Market Memo: Summer storms won't derail the long cycle


Our earlier warning about a summer storm may well come to pass. While a near-term pullback is likely, we expect any correction to be relatively short and shallow—and a natural progression after a sharp market run-up and the lack of progress in Washington. But a material threat to this great secular bull market?  Unlikely, and here’s why:

  • Despite accepted wisdom, there is nothing pre-determined about the length of an economic cycle And references to their average length are simply not helpful. There have been only 10 cycles since 1950, too few from which to draw any “average” conclusions.  Although the present expansion is 32 quarters long, and the third longest since 1950, its age alone does not mean it is at risk of ending soon.  Each so-called cycle is unique, and the present one is probably the most unique of the bunch.
  • The Federal Reserve’s starting point is unusually below “neutral” Most cycles end when the Fed raises interest rates dramatically above the economy’s neutral point, sparking a pullback in short-term borrowing and long-term investment. The present cycle is unusual in that the Fed started hiking rates from zero and will soon begin—very, very slowly—to shrink its balance sheet from $4.5 trillion to an undefined neutral point, which some on the Fed think is $2.5 trillion. Note that prior to the 2008-09 crisis, the Fed’s balance sheet was normally in the $1.0 trillion range—far below present levels.
  • The service economy is inherently more stable Over the past 50 years, the U.S. economy has gradually transitioned from being industrial- to service-driven.  Service industries carry less working capital/inventories making them less prone to the dramatic production cuts and layoffs that happen in the manufacturing sector when interest rates rise and demand falls modestly. The growing mix of service sectors within the U.S. inherently makes it more of a stable “not-too-hot, not-too-cold” economy.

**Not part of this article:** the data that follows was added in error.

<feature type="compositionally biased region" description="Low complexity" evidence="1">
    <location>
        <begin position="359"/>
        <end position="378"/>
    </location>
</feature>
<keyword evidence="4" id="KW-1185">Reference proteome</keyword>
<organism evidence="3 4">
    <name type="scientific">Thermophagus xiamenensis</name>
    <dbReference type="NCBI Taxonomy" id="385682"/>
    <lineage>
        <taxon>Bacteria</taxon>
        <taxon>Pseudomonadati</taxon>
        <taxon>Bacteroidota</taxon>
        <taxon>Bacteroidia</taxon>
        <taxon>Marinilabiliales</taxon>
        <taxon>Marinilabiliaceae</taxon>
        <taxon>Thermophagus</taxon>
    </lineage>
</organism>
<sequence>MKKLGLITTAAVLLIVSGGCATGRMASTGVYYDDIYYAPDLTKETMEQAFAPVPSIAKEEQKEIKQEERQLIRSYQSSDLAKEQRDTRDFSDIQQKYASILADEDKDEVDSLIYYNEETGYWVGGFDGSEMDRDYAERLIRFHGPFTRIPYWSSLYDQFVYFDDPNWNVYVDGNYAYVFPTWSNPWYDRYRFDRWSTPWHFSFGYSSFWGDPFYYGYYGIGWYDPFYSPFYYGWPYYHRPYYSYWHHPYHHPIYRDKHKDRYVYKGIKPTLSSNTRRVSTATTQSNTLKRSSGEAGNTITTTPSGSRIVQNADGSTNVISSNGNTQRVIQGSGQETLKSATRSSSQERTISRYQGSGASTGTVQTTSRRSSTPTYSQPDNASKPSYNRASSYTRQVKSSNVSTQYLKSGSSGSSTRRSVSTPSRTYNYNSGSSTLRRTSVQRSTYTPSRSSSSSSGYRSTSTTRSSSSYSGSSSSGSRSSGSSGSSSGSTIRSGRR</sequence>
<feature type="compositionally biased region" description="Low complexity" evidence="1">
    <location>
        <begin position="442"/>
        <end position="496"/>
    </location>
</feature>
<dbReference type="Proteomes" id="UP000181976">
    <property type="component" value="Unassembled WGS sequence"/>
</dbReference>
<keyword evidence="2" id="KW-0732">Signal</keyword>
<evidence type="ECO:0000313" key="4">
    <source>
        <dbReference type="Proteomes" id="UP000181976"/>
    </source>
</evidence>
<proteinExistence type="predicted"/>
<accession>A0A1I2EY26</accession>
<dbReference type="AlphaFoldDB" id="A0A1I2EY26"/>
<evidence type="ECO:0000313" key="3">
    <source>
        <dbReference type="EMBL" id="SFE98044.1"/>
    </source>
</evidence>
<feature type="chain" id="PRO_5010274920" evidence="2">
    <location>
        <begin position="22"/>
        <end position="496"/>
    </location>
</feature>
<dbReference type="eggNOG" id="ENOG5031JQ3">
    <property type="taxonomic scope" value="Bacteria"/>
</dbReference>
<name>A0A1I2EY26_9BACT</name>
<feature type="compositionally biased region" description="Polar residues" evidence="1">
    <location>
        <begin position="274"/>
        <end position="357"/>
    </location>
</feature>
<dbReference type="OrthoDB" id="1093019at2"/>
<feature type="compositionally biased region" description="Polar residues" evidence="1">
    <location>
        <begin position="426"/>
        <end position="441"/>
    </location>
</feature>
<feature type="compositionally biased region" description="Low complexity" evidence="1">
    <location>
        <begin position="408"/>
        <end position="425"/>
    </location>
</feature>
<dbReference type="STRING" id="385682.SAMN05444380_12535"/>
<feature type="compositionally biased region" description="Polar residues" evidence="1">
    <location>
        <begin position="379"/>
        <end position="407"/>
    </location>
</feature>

• Structural forces are keeping wage inflation lower for longer A number of structural forces at work in today’s economy are considerably more powerful than in previous cycles. Many of these are keeping in check the natural inflationary pressures embodied in “The Phillips Curve”—that is, the inverse relationship between unemployment levels and the rate of inflation.

    For example, while unemployment is low, workers seeking raises are faced with competition from a variety of sources that were much less of a factor in previous expansions:  a large, globally available workforce ready and able to take their jobs away; the impact of automation (robots are becoming the marginal workers); the record number of people who have left the workforce—and for more money—who could be lured back; and the disruptive technologies that are putting entire sectors (think Amazon and retail or Uber and limos/taxis) under enormous deflationary pressures that don’t allow for robust wage hikes. Powerful demographics are also affecting average wage gains, especially the baby-boomer retirement wave that is pulling many high-wage earners out of the marketplace and replacing them with lower-earning millennials.